The U.S. Surface Transportation Board on Monday rejected Canadian National’s plan to create a voting trust that would hold Kansas City Southern while regulators review the deal. STB says it can’t review Canadian National’s plan now because it doesn’t include a detailed merger deal. Canadian National has described the move as a minor setback and will resubmit the plan with the merger deal it finalized last week.
Kansas City Southern said Thursday it believed CN’s offer was better than the $ 25 billion deal it struck with rival Canadian Pacific Railway a month earlier.
IMMIGRANT DETENTATION CENTER PROCESS
Prison group sues to keep immigration detention center open
Private prison company GEO Group is suing Washington state, claiming that a new law to shut down one of the nation’s largest for-profit private immigration prisons would unconstitutionally subvert federal authority.
The Seattle Times reports that the company’s complaint filed last month in the US District Court of Western Washington indicates that law enacted by the legislature in March interferes with a contract signed between GEO and Immigration and Customs Enforcement. The lawsuit says the law also attempts to undermine federal law enforcement efforts. State Attorney General Bob Ferguson has said he supports the new law and will vigorously defend it.
Pressure is mounting on South Korean President Moon Jae-in to forgive Samsung heir Lee Jae-yong now that he has spent nearly four months in jail after his conviction in a massive corruption scandal. This is despite the fact that business has rarely been better at South Korea’s biggest company.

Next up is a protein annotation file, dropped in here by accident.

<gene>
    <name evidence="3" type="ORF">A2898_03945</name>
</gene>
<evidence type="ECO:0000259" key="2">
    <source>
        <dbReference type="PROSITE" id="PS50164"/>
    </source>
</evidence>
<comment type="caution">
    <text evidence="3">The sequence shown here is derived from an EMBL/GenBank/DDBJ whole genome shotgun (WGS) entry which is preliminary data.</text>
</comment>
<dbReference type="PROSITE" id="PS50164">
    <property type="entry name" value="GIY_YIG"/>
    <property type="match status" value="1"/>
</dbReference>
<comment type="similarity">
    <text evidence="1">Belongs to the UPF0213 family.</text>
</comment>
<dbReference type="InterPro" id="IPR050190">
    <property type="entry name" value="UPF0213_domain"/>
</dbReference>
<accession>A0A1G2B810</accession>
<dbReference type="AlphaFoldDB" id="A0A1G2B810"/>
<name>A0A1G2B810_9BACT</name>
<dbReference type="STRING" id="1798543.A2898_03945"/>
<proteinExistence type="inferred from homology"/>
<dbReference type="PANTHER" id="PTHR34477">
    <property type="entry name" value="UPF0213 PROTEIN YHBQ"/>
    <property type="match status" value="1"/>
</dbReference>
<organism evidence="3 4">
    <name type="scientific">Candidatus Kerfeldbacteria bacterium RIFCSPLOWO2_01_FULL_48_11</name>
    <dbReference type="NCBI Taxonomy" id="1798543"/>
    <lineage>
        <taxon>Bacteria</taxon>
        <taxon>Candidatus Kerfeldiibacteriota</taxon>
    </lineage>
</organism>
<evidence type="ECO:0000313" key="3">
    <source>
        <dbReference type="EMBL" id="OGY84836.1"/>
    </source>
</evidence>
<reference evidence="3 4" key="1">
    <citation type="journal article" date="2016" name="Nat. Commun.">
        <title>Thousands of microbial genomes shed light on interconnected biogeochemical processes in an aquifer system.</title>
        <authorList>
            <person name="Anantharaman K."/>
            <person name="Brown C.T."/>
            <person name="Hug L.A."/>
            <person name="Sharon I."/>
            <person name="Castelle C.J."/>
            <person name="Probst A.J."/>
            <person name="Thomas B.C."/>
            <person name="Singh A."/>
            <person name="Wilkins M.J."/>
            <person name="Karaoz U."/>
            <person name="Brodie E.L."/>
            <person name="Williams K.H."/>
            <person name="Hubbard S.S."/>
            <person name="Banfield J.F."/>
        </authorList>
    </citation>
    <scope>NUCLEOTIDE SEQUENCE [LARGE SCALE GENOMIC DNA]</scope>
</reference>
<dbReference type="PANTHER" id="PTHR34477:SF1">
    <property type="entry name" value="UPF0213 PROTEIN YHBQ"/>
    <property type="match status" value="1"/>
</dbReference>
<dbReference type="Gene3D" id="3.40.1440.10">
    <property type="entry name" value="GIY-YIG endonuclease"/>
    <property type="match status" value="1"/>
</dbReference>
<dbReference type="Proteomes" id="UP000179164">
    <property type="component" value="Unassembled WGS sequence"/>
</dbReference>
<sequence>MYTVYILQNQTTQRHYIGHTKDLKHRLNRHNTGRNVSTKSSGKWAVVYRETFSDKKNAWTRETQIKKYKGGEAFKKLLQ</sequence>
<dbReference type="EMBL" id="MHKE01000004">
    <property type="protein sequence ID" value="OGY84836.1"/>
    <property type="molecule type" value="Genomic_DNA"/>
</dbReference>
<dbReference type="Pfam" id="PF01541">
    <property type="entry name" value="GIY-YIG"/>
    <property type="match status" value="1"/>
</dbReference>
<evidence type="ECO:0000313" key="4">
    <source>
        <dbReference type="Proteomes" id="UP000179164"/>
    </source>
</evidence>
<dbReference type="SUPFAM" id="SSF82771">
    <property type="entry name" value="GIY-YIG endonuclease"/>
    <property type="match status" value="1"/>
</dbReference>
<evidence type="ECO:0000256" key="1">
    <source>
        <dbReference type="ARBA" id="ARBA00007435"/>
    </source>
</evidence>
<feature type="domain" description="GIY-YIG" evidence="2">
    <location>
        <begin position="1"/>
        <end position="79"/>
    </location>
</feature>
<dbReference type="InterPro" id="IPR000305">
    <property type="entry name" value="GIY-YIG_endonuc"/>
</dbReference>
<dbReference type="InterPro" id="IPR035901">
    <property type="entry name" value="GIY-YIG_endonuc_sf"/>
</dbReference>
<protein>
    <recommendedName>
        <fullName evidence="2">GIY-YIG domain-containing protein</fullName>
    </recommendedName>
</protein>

Lee is just the latest South Korean business leader to run his business behind bars, communicating his decisions through visiting business executives. But his imprisonment is causing national disarray over the tech giant’s future in a country sometimes referred to as the “Republic of Samsung”.
Moon’s office said it would examine both the intensifying competition in the semiconductor market and the public’s feelings about fairness before deciding to forgive Lee.
Fidelity launches savings and investment account for teens
Fidelity is launching a new type of account for teens to save, spend and invest their money.
The account is aimed at young people aged 13 to 17 and will allow them to deposit money, have a debit card and trade stocks and funds. Teens can complete their own transactions through a streamlined experience on the Fidelity mobile app, with no account fees or minimum balances, although the Youth Account requires that a parent or guardian also have their own Fidelity account.
This is the latest step in a large industry initiative to attract more novice investors to the market.